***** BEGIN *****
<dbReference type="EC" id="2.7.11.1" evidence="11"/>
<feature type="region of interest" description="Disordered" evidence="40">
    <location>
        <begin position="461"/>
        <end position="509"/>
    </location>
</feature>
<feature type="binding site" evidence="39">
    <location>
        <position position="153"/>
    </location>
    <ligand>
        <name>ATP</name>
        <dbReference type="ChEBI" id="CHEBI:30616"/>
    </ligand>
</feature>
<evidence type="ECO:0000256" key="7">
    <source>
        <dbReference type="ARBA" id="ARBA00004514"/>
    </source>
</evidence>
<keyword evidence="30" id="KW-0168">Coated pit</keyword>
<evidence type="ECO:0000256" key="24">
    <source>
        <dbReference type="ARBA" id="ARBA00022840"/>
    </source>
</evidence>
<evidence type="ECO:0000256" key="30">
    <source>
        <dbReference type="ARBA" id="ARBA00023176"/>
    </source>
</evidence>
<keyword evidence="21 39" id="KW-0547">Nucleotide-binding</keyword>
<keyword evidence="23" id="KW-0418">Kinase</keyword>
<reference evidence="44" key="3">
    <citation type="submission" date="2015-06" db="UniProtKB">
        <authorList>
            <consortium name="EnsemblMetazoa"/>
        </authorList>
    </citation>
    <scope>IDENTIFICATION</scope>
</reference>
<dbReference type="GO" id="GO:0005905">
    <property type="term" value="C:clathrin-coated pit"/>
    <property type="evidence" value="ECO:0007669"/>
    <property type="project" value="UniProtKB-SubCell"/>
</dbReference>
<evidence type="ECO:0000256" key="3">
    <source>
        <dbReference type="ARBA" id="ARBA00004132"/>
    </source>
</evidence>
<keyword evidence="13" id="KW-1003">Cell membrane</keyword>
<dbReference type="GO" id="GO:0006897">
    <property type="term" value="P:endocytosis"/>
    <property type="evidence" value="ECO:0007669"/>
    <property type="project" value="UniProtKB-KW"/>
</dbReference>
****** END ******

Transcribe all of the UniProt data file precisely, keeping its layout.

<dbReference type="EC" id="2.7.11.1" evidence="11"/>
<feature type="region of interest" description="Disordered" evidence="40">
    <location>
        <begin position="461"/>
        <end position="509"/>
    </location>
</feature>
<feature type="binding site" evidence="39">
    <location>
        <position position="153"/>
    </location>
    <ligand>
        <name>ATP</name>
        <dbReference type="ChEBI" id="CHEBI:30616"/>
    </ligand>
</feature>
<evidence type="ECO:0000256" key="7">
    <source>
        <dbReference type="ARBA" id="ARBA00004514"/>
    </source>
</evidence>
<keyword evidence="30" id="KW-0168">Coated pit</keyword>
<evidence type="ECO:0000256" key="24">
    <source>
        <dbReference type="ARBA" id="ARBA00022840"/>
    </source>
</evidence>
<evidence type="ECO:0000256" key="30">
    <source>
        <dbReference type="ARBA" id="ARBA00023176"/>
    </source>
</evidence>
<keyword evidence="21 39" id="KW-0547">Nucleotide-binding</keyword>
<keyword evidence="23" id="KW-0418">Kinase</keyword>
<reference evidence="44" key="3">
    <citation type="submission" date="2015-06" db="UniProtKB">
        <authorList>
            <consortium name="EnsemblMetazoa"/>
        </authorList>
    </citation>
    <scope>IDENTIFICATION</scope>
</reference>
<dbReference type="GO" id="GO:0005905">
    <property type="term" value="C:clathrin-coated pit"/>
    <property type="evidence" value="ECO:0007669"/>
    <property type="project" value="UniProtKB-SubCell"/>
</dbReference>
<evidence type="ECO:0000256" key="3">
    <source>
        <dbReference type="ARBA" id="ARBA00004132"/>
    </source>
</evidence>
<keyword evidence="13" id="KW-1003">Cell membrane</keyword>
<dbReference type="GO" id="GO:0006897">
    <property type="term" value="P:endocytosis"/>
    <property type="evidence" value="ECO:0007669"/>
    <property type="project" value="UniProtKB-KW"/>
</dbReference>